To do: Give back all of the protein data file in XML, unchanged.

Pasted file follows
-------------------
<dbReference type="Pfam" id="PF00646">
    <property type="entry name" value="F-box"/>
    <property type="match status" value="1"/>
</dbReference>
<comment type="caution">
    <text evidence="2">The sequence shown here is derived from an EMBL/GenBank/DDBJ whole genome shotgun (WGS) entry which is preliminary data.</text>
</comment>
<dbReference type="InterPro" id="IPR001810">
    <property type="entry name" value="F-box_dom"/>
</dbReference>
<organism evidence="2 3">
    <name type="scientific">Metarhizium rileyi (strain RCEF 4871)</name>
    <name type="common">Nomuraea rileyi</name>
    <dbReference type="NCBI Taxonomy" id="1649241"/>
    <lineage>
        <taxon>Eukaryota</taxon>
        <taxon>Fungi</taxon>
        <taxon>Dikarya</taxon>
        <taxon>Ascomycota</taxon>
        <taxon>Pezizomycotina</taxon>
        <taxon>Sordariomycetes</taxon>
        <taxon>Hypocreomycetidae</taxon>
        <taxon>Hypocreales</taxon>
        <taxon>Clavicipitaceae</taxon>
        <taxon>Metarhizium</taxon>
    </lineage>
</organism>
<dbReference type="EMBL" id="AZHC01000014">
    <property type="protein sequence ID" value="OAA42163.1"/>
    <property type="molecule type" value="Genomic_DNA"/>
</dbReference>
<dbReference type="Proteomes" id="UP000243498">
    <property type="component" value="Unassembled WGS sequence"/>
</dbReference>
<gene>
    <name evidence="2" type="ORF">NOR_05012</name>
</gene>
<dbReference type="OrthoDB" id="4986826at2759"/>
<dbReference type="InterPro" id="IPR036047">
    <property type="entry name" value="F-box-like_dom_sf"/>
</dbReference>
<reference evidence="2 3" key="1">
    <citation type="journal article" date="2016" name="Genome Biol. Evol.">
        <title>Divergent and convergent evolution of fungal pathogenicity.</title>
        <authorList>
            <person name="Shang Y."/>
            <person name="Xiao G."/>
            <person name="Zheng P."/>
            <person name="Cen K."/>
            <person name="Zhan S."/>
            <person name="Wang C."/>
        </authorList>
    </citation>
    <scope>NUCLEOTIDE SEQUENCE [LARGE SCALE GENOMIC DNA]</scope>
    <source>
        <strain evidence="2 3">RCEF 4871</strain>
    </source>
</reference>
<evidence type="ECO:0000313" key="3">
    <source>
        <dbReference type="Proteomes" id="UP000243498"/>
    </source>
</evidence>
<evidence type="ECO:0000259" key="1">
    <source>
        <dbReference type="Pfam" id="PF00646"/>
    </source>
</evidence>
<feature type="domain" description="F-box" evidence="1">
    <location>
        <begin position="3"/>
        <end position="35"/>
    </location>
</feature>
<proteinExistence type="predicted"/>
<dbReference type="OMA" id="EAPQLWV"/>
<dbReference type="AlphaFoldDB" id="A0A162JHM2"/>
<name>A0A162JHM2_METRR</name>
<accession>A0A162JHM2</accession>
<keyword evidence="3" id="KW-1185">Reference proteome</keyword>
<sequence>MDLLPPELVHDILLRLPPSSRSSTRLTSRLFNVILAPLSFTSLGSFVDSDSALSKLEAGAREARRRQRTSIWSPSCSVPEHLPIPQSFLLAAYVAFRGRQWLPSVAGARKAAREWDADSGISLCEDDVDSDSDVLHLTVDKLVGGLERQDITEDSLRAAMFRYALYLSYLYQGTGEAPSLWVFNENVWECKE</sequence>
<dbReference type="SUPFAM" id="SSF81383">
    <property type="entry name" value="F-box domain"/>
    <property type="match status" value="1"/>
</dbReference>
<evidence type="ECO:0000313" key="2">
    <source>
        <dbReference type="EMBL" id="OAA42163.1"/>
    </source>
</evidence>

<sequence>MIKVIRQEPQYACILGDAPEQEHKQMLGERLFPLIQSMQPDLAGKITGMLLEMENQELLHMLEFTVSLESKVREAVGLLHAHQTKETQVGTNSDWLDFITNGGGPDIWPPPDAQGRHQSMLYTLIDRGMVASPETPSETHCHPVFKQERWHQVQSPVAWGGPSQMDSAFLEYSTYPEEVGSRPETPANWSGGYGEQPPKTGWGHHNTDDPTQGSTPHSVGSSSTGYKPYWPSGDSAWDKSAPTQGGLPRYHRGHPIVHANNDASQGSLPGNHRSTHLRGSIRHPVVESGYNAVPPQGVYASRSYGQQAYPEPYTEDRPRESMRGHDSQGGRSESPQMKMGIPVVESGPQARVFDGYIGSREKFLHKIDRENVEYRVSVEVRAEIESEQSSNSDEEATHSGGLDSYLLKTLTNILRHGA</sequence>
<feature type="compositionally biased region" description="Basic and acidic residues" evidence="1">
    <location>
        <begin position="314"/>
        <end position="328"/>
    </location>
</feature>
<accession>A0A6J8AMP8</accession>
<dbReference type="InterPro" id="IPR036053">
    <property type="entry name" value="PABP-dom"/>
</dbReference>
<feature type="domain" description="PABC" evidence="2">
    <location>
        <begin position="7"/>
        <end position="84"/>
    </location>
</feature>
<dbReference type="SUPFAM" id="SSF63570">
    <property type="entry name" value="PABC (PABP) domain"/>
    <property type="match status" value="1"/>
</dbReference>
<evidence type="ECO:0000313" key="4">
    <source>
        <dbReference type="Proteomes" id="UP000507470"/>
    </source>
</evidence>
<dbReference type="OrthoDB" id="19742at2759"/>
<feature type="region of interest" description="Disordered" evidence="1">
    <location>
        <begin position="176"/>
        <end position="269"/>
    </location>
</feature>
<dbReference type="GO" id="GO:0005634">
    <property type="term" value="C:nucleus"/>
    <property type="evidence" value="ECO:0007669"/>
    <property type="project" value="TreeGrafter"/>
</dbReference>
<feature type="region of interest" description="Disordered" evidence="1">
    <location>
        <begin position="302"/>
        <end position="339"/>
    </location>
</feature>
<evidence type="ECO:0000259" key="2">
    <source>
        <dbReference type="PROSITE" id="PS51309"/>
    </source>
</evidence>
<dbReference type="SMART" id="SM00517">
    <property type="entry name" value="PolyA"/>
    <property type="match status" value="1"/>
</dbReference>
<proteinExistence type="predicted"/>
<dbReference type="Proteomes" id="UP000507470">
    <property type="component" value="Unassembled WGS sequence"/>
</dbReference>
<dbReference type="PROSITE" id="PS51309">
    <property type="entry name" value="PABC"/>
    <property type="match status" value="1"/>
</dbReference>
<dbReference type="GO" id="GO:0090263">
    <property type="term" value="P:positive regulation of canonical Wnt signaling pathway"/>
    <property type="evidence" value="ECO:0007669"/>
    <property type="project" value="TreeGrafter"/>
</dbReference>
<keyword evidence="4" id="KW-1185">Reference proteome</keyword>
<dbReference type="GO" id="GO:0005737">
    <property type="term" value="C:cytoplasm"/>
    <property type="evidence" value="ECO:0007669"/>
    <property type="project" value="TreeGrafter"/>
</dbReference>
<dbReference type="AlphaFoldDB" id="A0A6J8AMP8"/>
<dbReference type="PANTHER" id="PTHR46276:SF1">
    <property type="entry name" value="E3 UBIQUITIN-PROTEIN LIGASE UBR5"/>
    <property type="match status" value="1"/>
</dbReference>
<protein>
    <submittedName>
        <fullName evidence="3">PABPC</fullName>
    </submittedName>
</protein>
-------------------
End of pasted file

<dbReference type="Pfam" id="PF00646">
    <property type="entry name" value="F-box"/>
    <property type="match status" value="1"/>
</dbReference>
<comment type="caution">
    <text evidence="2">The sequence shown here is derived from an EMBL/GenBank/DDBJ whole genome shotgun (WGS) entry which is preliminary data.</text>
</comment>
<dbReference type="InterPro" id="IPR001810">
    <property type="entry name" value="F-box_dom"/>
</dbReference>
<organism evidence="2 3">
    <name type="scientific">Metarhizium rileyi (strain RCEF 4871)</name>
    <name type="common">Nomuraea rileyi</name>
    <dbReference type="NCBI Taxonomy" id="1649241"/>
    <lineage>
        <taxon>Eukaryota</taxon>
        <taxon>Fungi</taxon>
        <taxon>Dikarya</taxon>
        <taxon>Ascomycota</taxon>
        <taxon>Pezizomycotina</taxon>
        <taxon>Sordariomycetes</taxon>
        <taxon>Hypocreomycetidae</taxon>
        <taxon>Hypocreales</taxon>
        <taxon>Clavicipitaceae</taxon>
        <taxon>Metarhizium</taxon>
    </lineage>
</organism>
<dbReference type="EMBL" id="AZHC01000014">
    <property type="protein sequence ID" value="OAA42163.1"/>
    <property type="molecule type" value="Genomic_DNA"/>
</dbReference>
<dbReference type="Proteomes" id="UP000243498">
    <property type="component" value="Unassembled WGS sequence"/>
</dbReference>
<gene>
    <name evidence="2" type="ORF">NOR_05012</name>
</gene>
<dbReference type="OrthoDB" id="4986826at2759"/>
<dbReference type="InterPro" id="IPR036047">
    <property type="entry name" value="F-box-like_dom_sf"/>
</dbReference>
<reference evidence="2 3" key="1">
    <citation type="journal article" date="2016" name="Genome Biol. Evol.">
        <title>Divergent and convergent evolution of fungal pathogenicity.</title>
        <authorList>
            <person name="Shang Y."/>
            <person name="Xiao G."/>
            <person name="Zheng P."/>
            <person name="Cen K."/>
            <person name="Zhan S."/>
            <person name="Wang C."/>
        </authorList>
    </citation>
    <scope>NUCLEOTIDE SEQUENCE [LARGE SCALE GENOMIC DNA]</scope>
    <source>
        <strain evidence="2 3">RCEF 4871</strain>
    </source>
</reference>
<evidence type="ECO:0000313" key="3">
    <source>
        <dbReference type="Proteomes" id="UP000243498"/>
    </source>
</evidence>
<evidence type="ECO:0000259" key="1">
    <source>
        <dbReference type="Pfam" id="PF00646"/>
    </source>
</evidence>
<feature type="domain" description="F-box" evidence="1">
    <location>
        <begin position="3"/>
        <end position="35"/>
    </location>
</feature>
<proteinExistence type="predicted"/>
<dbReference type="OMA" id="EAPQLWV"/>
<dbReference type="AlphaFoldDB" id="A0A162JHM2"/>
<name>A0A162JHM2_METRR</name>
<accession>A0A162JHM2</accession>
<keyword evidence="3" id="KW-1185">Reference proteome</keyword>
<sequence>MDLLPPELVHDILLRLPPSSRSSTRLTSRLFNVILAPLSFTSLGSFVDSDSALSKLEAGAREARRRQRTSIWSPSCSVPEHLPIPQSFLLAAYVAFRGRQWLPSVAGARKAAREWDADSGISLCEDDVDSDSDVLHLTVDKLVGGLERQDITEDSLRAAMFRYALYLSYLYQGTGEAPSLWVFNENVWECKE</sequence>
<dbReference type="SUPFAM" id="SSF81383">
    <property type="entry name" value="F-box domain"/>
    <property type="match status" value="1"/>
</dbReference>
<evidence type="ECO:0000313" key="2">
    <source>
        <dbReference type="EMBL" id="OAA42163.1"/>
    </source>
</evidence>

<sequence>MIKVIRQEPQYACILGDAPEQEHKQMLGERLFPLIQSMQPDLAGKITGMLLEMENQELLHMLEFTVSLESKVREAVGLLHAHQTKETQVGTNSDWLDFITNGGGPDIWPPPDAQGRHQSMLYTLIDRGMVASPETPSETHCHPVFKQERWHQVQSPVAWGGPSQMDSAFLEYSTYPEEVGSRPETPANWSGGYGEQPPKTGWGHHNTDDPTQGSTPHSVGSSSTGYKPYWPSGDSAWDKSAPTQGGLPRYHRGHPIVHANNDASQGSLPGNHRSTHLRGSIRHPVVESGYNAVPPQGVYASRSYGQQAYPEPYTEDRPRESMRGHDSQGGRSESPQMKMGIPVVESGPQARVFDGYIGSREKFLHKIDRENVEYRVSVEVRAEIESEQSSNSDEEATHSGGLDSYLLKTLTNILRHGA</sequence>
<feature type="compositionally biased region" description="Basic and acidic residues" evidence="1">
    <location>
        <begin position="314"/>
        <end position="328"/>
    </location>
</feature>
<accession>A0A6J8AMP8</accession>
<dbReference type="InterPro" id="IPR036053">
    <property type="entry name" value="PABP-dom"/>
</dbReference>
<feature type="domain" description="PABC" evidence="2">
    <location>
        <begin position="7"/>
        <end position="84"/>
    </location>
</feature>
<dbReference type="SUPFAM" id="SSF63570">
    <property type="entry name" value="PABC (PABP) domain"/>
    <property type="match status" value="1"/>
</dbReference>
<evidence type="ECO:0000313" key="4">
    <source>
        <dbReference type="Proteomes" id="UP000507470"/>
    </source>
</evidence>
<dbReference type="OrthoDB" id="19742at2759"/>
<feature type="region of interest" description="Disordered" evidence="1">
    <location>
        <begin position="176"/>
        <end position="269"/>
    </location>
</feature>
<dbReference type="GO" id="GO:0005634">
    <property type="term" value="C:nucleus"/>
    <property type="evidence" value="ECO:0007669"/>
    <property type="project" value="TreeGrafter"/>
</dbReference>
<feature type="region of interest" description="Disordered" evidence="1">
    <location>
        <begin position="302"/>
        <end position="339"/>
    </location>
</feature>
<evidence type="ECO:0000259" key="2">
    <source>
        <dbReference type="PROSITE" id="PS51309"/>
    </source>
</evidence>
<dbReference type="SMART" id="SM00517">
    <property type="entry name" value="PolyA"/>
    <property type="match status" value="1"/>
</dbReference>
<proteinExistence type="predicted"/>
<dbReference type="Proteomes" id="UP000507470">
    <property type="component" value="Unassembled WGS sequence"/>
</dbReference>
<dbReference type="PROSITE" id="PS51309">
    <property type="entry name" value="PABC"/>
    <property type="match status" value="1"/>
</dbReference>
<dbReference type="GO" id="GO:0090263">
    <property type="term" value="P:positive regulation of canonical Wnt signaling pathway"/>
    <property type="evidence" value="ECO:0007669"/>
    <property type="project" value="TreeGrafter"/>
</dbReference>
<keyword evidence="4" id="KW-1185">Reference proteome</keyword>
<dbReference type="GO" id="GO:0005737">
    <property type="term" value="C:cytoplasm"/>
    <property type="evidence" value="ECO:0007669"/>
    <property type="project" value="TreeGrafter"/>
</dbReference>
<dbReference type="AlphaFoldDB" id="A0A6J8AMP8"/>
<dbReference type="PANTHER" id="PTHR46276:SF1">
    <property type="entry name" value="E3 UBIQUITIN-PROTEIN LIGASE UBR5"/>
    <property type="match status" value="1"/>
</dbReference>
<protein>
    <submittedName>
        <fullName evidence="3">PABPC</fullName>
    </submittedName>
</protein>